Fredric U. Dicker called it
This was like one of those bad dreams when you're being charged by a big, fat, slow, ungainly dairy cow that in real life you'd see coming a mile away and dodge no problem, but since you're in a fucked up imaginary world, your legs don't work and she smacks you right in the chest.
Mr. Cuomo received 67 percent of the delegates' votes and delivered a stinging defeat to Mark Green, the former New York City public advocate and the Democrats' 2001 candidate for mayor. Until Tuesday, Mr. Green expected to win 25 percent, the minimum for a spot on the ballot, but he got only 19 percent.
After the vote, Mr. Green lambasted Mr. Cuomo and various Democratic county leaders for what he called bullying delegates to switch from being Green supporters to voting for the Cuomo campaign.
In particular, he mentioned the Democratic chairmen of Queens, Brooklyn, the Bronx and Suffolk and Nassau Counties "for their deals and threats at the behest of the Cuomo machine." Mr. Green said he knew of "dozens of examples" in which delegates committed to his campaign were threatened with everything from the loss of contracts to political opposition in future campaigns if they kept their commitment to the Green campaign.
In a lot of ways, New York is a profoundly undemocratic state. Green and the other candidates can still try to get on the ballot by collecting signatures, but it's a huge pain in the ass, and New York's signature-challenge laws are the nation's most ridiculously restrictive. Tons of signatures are thrown out for super-picky "errors:"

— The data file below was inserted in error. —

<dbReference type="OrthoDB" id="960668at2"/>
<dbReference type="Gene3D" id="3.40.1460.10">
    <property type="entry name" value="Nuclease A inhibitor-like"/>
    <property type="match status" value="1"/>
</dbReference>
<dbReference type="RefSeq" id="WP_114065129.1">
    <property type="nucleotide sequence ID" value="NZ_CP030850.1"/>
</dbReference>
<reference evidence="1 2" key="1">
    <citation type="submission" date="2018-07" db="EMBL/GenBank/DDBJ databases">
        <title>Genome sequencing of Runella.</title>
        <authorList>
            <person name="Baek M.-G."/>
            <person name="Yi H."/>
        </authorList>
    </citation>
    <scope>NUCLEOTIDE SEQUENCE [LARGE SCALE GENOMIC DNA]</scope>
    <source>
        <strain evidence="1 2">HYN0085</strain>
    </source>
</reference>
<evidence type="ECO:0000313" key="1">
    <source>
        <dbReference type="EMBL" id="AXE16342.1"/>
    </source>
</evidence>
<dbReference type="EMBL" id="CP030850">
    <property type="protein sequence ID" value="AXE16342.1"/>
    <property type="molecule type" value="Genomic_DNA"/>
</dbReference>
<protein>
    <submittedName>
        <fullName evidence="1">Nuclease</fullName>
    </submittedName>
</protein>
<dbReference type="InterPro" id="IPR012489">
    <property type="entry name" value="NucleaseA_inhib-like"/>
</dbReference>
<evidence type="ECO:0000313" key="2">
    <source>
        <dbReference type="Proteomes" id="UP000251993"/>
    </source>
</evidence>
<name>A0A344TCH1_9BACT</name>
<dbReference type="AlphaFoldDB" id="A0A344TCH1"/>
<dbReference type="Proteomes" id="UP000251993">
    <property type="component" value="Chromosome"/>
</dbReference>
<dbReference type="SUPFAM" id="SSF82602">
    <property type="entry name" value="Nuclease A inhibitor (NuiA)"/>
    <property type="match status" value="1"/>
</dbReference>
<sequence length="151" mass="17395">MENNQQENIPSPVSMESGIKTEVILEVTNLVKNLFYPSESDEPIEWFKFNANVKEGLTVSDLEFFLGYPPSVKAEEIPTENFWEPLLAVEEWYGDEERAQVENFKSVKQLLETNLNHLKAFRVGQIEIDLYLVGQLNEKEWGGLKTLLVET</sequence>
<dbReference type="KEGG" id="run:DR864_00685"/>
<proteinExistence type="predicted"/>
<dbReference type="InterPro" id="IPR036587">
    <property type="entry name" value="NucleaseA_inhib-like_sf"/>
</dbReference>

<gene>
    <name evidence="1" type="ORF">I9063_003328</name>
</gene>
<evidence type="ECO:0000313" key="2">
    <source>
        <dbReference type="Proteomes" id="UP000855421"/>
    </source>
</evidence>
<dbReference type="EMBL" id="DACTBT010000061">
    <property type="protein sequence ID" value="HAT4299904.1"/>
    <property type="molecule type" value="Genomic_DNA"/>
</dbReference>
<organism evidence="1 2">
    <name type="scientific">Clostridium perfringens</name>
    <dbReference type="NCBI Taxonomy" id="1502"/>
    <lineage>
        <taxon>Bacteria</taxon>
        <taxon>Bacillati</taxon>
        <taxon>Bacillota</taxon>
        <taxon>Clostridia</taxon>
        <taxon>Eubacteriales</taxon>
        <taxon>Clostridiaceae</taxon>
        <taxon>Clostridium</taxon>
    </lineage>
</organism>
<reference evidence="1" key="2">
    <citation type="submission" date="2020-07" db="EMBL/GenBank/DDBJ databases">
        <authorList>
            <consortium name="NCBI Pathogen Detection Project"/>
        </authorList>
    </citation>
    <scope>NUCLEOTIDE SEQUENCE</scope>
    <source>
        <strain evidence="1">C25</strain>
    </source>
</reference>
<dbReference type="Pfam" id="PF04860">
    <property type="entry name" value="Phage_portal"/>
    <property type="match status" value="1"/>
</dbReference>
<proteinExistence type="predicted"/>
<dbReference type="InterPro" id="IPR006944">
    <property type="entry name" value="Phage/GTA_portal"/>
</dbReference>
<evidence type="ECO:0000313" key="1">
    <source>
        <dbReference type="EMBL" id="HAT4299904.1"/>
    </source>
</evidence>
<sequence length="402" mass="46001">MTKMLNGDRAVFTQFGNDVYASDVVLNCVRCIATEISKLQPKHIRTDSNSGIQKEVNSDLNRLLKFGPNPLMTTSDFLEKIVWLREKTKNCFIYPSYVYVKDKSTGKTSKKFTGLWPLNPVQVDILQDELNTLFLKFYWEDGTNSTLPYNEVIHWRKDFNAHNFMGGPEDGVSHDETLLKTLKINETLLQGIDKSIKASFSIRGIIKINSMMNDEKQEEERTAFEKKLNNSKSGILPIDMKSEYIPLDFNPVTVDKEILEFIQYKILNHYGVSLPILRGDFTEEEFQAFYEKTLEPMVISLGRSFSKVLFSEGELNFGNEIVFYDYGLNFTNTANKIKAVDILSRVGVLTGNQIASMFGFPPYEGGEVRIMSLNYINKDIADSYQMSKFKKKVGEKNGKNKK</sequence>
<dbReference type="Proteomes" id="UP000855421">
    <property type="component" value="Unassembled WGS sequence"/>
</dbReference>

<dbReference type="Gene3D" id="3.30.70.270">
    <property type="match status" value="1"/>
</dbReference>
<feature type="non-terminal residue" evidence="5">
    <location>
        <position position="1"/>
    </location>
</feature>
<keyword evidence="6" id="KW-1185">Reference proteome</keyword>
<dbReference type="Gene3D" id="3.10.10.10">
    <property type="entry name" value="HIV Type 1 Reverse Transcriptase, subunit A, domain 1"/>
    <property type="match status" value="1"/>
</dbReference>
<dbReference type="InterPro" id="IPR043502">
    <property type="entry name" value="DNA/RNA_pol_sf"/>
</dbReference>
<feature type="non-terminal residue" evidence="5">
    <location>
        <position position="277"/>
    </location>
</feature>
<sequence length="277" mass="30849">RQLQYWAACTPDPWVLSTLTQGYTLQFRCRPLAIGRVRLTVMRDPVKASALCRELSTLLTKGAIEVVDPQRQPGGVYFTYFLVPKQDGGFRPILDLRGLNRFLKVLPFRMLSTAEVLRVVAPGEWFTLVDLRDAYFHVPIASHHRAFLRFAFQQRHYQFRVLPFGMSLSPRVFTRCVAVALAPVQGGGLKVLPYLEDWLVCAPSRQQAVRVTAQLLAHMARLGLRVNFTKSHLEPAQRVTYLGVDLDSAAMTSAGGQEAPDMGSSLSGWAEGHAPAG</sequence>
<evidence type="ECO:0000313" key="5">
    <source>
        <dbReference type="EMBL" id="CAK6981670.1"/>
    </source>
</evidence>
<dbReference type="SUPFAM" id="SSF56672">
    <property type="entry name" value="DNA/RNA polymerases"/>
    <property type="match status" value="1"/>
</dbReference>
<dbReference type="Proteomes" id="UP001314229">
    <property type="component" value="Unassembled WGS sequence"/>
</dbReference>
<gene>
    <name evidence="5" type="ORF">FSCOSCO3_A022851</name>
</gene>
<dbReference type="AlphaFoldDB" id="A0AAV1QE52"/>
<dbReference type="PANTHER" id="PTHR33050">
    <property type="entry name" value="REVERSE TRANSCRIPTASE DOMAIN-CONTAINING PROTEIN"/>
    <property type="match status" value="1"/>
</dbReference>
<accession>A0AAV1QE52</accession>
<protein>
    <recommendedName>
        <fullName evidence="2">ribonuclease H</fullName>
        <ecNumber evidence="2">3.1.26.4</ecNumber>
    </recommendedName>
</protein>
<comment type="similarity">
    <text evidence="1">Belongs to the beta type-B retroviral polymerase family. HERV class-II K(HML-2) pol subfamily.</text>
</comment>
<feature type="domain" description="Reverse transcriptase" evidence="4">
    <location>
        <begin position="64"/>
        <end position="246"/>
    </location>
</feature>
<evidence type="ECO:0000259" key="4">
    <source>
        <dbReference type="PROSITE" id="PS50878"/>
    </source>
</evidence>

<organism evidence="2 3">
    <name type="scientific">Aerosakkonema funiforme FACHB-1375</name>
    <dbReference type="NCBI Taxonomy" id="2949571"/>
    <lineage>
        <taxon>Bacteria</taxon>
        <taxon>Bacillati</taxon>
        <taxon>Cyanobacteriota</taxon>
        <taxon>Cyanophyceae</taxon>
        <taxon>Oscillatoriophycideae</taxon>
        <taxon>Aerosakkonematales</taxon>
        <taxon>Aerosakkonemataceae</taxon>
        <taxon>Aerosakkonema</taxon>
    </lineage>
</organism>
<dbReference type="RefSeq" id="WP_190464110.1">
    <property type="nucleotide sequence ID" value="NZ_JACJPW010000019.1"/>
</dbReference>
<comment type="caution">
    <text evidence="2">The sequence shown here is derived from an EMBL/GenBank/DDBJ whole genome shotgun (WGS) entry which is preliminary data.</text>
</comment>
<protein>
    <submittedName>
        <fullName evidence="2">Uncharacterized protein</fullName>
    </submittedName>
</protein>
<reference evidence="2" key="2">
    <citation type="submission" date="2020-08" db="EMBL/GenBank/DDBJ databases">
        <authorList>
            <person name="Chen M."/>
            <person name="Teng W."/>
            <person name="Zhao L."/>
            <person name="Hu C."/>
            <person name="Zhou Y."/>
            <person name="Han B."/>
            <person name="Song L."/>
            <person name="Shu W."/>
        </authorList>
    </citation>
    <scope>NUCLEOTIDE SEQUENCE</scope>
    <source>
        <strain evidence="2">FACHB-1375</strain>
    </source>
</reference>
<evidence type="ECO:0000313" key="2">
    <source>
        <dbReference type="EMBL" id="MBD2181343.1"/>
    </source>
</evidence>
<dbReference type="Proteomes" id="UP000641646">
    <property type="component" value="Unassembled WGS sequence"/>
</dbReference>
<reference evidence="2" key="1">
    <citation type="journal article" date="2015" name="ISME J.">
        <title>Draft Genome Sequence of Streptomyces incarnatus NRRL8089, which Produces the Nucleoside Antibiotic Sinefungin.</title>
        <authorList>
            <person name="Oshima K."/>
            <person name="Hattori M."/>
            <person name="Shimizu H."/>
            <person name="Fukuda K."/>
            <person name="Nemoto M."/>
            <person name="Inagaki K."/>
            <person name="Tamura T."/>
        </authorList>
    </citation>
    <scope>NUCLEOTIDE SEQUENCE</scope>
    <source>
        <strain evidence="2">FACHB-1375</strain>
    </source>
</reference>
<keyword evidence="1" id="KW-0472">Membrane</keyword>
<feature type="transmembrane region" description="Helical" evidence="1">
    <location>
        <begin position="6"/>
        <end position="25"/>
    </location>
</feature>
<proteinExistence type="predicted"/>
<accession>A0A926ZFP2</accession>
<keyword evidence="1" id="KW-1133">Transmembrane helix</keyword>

This is done by "challenging" the petition signatures, the address of the signer, their Ward, Election district, Assembly district, and Congressional district. (Do you know your Ward/Election district?) Or, by challenging the witness of the petition on the same grounds.
Don't think that this does not happen. In 1994, the 125th Assembly seat challenger's petition was attacked on the grounds that one of the witness's address on the petition did not match the Cortland county's new 911 system address. Some of Forbes' petitions were challenged on the grounds the paper was too short, was signed in the wrong color ink, and transposed wards/assembly districts.
To quote the same DLC graph I lifted last time:
[T]he real issue is the local Democratic Party's uncanny ability to undermine the public's will to participate in the system, in part by throwing challengers off the ballot and making elections meaningless. It is telling that, while just 2 percent of the nation's population lives in Gotham, the city manages to generate more than half of the country's ballot access lawsuits.
Not that this is only a Democratic Party problem. Both parties' bosses are clearly happy with things as they are. In 2000, John McCain had to sue to get on the Republican primary ballot.
As Solomon commented when I first mentioned this issue:
[T]his process question about back room deals is especially disturbing since the Democratic candidate, whoever it is, is almost certain to win.
All this, together, makes the irony in Andrew Cuomo's victory statement delicious.
Whether you voted for me or not, going through the Democratic process had made me a better candidate.
Get it? Big-D Democratic process, small-d undemocratic process. Wotta punster.
Tags: new york, politics, Mark Green, Andrew Cuomo